Appellate Judges Consider Firing New York’s Nanny

482345_10151309444770863_2130801714_nOn Tuesday, the New York Supreme Court Appellate Division (New York’s second-highest tier of courts) heard New York City’s appeal against the decision by Judge Milton Tingling that struck down the ban on restaurant soft drink servings greater than 16 ounces. Attorneys for the coalition of business and community groups opposing the diktat argued that the city’s unelected Board of Health had overreached and that the ban was a case of “the government coercing lifestyle decisions.”

Reports from the courtroom suggest that the judges considering the city’s appeal had a dim view of the idea of the unelected Board of Health having the authority to ban certain sodas and hinted the latte (and other) loopholes might make the ban arbitrary. Courtroom prognosticating is an inexact art, but even Marion Nestle, queen of the food police, left the hearing with little optimism that the ban would go forward. Perhaps channeling the logic of our New York Times “Bye Bye Venti” advertisement, the panel of judges reportedly speculated that the soda ban might lead to laws limiting “the number of doughnuts a person could eat [or] the number of scoops of ice cream.”

But let us assume that against the well-argued legal reasoning of Judge Tingling, against the public will to see the ban rolled back, and against the indications that the panel is skeptical of the city’s arguments the ban is allowed to go forward. Will it work in reducing obesity? No. A University of California San Diego study found that people might use the latte loopholes to consume more calories, making caloric imbalance worse. Even New York City health czar Thomas Farley concedes that the ban “will not solve this problem.”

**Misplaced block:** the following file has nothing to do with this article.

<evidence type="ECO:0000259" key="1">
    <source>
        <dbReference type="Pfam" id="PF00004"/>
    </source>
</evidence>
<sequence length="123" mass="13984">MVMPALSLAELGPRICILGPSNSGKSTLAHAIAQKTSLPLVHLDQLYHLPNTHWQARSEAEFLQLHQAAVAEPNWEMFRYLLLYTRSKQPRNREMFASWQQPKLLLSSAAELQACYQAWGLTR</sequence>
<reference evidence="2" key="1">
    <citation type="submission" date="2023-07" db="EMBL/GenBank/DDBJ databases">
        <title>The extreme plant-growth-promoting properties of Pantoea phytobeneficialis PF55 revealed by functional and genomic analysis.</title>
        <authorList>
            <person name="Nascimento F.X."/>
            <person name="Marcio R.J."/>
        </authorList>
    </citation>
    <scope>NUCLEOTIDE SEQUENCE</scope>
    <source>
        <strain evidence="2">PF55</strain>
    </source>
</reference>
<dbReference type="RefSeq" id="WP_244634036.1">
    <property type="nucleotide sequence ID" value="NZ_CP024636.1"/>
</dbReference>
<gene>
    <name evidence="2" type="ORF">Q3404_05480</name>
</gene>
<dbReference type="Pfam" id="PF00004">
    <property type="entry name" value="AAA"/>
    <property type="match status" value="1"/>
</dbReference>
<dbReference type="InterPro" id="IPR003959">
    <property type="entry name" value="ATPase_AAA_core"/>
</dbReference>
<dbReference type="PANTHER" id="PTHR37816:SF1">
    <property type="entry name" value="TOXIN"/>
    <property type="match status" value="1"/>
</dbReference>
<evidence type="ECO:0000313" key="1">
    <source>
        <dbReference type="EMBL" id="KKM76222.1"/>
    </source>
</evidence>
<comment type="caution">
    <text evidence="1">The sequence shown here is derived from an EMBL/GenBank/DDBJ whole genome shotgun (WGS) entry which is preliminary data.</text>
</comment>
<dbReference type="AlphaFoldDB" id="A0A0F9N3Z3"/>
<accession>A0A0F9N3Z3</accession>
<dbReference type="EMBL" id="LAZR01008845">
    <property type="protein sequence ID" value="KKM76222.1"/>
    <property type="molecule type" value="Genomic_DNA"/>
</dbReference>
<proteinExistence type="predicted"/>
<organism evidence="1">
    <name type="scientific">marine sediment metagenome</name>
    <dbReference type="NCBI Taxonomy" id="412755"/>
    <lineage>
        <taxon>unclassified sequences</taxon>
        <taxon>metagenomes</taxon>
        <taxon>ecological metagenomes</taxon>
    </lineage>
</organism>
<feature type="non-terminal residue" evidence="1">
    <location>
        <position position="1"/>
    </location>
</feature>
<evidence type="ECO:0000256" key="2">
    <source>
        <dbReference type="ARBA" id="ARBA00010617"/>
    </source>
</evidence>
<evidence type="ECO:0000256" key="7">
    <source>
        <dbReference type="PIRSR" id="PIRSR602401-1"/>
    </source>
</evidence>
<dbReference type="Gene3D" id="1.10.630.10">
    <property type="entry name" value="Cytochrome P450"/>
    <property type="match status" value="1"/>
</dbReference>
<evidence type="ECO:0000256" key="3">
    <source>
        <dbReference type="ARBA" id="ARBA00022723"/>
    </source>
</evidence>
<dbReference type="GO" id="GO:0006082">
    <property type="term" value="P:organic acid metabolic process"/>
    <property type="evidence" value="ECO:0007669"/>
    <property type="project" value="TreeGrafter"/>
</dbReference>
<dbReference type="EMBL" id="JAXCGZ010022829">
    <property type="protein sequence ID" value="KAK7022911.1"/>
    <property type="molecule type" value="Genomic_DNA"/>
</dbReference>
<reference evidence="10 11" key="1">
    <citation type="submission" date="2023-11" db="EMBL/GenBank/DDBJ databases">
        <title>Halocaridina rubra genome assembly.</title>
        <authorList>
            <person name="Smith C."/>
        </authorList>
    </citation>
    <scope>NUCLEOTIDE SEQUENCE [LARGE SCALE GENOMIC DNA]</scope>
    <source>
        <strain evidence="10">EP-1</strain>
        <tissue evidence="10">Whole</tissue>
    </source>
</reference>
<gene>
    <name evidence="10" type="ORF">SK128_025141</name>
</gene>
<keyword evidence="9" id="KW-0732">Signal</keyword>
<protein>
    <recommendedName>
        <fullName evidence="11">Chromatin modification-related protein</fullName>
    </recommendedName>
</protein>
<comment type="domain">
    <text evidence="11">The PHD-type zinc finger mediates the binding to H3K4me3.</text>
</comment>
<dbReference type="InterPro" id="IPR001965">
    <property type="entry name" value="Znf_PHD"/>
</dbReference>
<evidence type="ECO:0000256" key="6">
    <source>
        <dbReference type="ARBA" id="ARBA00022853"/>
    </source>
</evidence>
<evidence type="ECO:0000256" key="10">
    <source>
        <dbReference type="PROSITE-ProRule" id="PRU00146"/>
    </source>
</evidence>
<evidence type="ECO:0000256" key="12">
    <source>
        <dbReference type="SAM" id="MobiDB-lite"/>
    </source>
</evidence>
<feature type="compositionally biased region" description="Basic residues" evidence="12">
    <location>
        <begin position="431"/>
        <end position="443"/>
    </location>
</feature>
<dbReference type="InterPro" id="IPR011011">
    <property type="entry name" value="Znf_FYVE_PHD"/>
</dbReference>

But, as some commentators perceptively noted, the ban does set a precedent that an activist government might very well use. If the court does not strike down the doomed-to-fail regulation, it will effectively grant the NYC Board of Health unlimited authority to restrict and ban anything people put into their bodies.

The Health and Mental Hygiene Department knows this. Bloomberg’s Czar Farley acknowledges that the ban “alone” will fail. We don’t know what regulatory schemes the Department and its ideological allies nationwide have in mind to go along with soda bans, although they might look something like a list published by a Centers for Disease Control journal last year that looked favorably on alcoholic beverages regulation as a model for total food control.

If New York’s appellate judges do not follow their apparent instincts and reaffirm Judge Tingling’s strikedown of the soda ban, an “administrative Leviathan”—Judge Tingling’s characterization of the Health Department if the soda ban stood—would be unleashed against our dinner plates. That is a most unappetizing prospect.

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